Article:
The Making of Admission Webhooks, Part 1: The Concept
Recently, we got an internal requirement to send logs to different destinations according to the content. Since our cluster level shipper’s config is already filled with settings to send logs based on the namespace by default, and we would like to make this new feature “pluggable”, leveraging admission webhooks seem to be a more reasonable choice. 1
In this series, we will learn what admission webhooks are, when, and how to use them. And finally, we will make our own admission webhooks.
What are admission webhooks?
|source: A Guide to Kubernetes Admission Controllers|
As you can see above, every request sent to kube-apiserver will go through several phases. The first ones are the authentication and authorization to see who the client is and whether it can perform such action.
Before the object is persisted in etcd, the request will go to different admission controllers. Admission controllers are plugins that intercept the request and perform modification or verification on the object based on its purpose. For instance,
LimitRanger admission controller will guarantee that namespace’s resource limit won’t be exceeded after creating the object;
AlwaysPullImages will modify the image pull policy to
Always. At the time of writing, there are more than 40 admission controllers.
You might ask, what do these have anything to do with admission webhooks?
Of all these admission controllers, there are two controllers called
ValidatingAdmissionWebhook. And you guessed it, they will call the HTTP webhooks you register.
MutatingAdmissionWebhooksits at the mutating phase in the image above. It can allow or reject this request and can additionally mutate the requests.
ValidatingAdmissionWebhooksits at validating phase instead. The admission controllers of this phase can only “validate” requests and decide to allow or reject them. Objects at this phase are at their final state, which means they won’t change afterward.
Which applications use admission webhooks?
There are actually plenty of apps that use this mechanism, such as:
- Sidecar injection:
- Istio uses a mutating admission webhook to inject its sidecar.
- Policy Engines: This allows you to write policies to make sure everything in the cluster is compliant.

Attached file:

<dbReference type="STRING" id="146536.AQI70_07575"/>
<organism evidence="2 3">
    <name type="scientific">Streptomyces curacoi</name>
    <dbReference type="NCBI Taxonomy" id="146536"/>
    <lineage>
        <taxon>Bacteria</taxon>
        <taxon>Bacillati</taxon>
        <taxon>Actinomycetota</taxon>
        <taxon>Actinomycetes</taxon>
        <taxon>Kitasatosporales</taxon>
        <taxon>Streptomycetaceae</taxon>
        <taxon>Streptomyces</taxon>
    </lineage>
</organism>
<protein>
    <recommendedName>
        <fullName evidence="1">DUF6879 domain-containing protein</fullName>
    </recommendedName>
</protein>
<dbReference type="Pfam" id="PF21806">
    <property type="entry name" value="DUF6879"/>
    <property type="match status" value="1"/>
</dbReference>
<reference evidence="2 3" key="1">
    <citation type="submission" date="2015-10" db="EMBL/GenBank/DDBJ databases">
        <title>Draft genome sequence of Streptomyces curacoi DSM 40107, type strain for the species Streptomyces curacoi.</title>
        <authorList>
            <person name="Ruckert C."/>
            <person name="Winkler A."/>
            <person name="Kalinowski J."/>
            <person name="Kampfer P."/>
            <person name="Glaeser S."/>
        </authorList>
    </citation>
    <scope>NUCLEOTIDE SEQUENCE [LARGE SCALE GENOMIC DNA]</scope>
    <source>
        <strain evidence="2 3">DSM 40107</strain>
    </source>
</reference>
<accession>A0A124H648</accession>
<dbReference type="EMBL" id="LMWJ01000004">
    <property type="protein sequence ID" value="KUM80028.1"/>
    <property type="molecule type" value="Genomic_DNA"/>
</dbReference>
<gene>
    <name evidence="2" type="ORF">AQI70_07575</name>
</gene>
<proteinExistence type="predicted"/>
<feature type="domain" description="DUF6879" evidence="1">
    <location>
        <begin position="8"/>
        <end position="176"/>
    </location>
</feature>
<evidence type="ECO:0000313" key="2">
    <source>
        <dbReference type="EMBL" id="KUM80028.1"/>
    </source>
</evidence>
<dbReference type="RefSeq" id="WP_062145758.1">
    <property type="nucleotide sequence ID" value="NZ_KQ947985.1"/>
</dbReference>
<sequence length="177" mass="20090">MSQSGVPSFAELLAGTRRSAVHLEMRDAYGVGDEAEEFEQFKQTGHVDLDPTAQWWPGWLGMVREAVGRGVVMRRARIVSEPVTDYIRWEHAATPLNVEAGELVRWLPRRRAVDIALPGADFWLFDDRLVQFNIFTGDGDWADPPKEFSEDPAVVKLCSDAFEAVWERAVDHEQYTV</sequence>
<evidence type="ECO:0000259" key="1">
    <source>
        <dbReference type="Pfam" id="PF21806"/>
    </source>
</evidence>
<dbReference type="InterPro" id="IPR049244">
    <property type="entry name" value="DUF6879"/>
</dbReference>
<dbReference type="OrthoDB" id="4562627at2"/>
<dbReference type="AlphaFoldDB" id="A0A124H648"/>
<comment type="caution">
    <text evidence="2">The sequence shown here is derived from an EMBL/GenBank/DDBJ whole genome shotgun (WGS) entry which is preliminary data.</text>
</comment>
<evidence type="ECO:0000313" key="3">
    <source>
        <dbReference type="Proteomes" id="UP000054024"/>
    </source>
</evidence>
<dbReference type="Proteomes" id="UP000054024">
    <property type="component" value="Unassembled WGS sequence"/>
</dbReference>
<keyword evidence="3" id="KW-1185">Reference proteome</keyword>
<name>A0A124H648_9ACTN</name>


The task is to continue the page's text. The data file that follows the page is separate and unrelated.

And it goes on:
- ingress-nginx also uses validating webhooks to ensure config’s correctness.
- …and many, many others.
|Mutating Admission Webhook||Validating Admission Webhook|
|Can allow or reject request?||Yes||Yes|
|Can modify object?||Yes||No|
|Receive object at its final state?||No.May be invoked mutiple times after other mutating admission webhooks.||Yes|
|Common use cases|
When you need to modify or ensure incoming objects to meet certain criteria, you can count on admission webhooks. Most scenarios can be covered by the aforementioned policy engines unless you have some requirements that you need to implement yourself.
When building admission webhooks, the following articles cover at least 90% of them (Let’s take time to appreciate good documents). This part is the summary of several caveats I think to deserve more attention. It is highly advised to go through the articles.
At an over-simplified level, you need two steps to enable your admission webhooks:
- Launch your webhook server.
- Create MutatingWebhookConfiguration and/or ValidatingWebhookConfiguration
We will cover the details at later implementation parts and just continue with these two points bear in mind.
Side effects are the changes made to things that are not what you are monitoring. For instance, if you are monitoring the pod’s creation, but instead of only mutating/validating that pod’s request object, you also make changes to other resources (out-of-band data). It can be a ConfigMap, or not a Kubernetes resource like a Route53 record (rather unlikely, though).
If you make side effects, you need to prepare a reconciliation mechanism such as a control loop to ensure the “out-of-band” data is in the correct, latest desired state.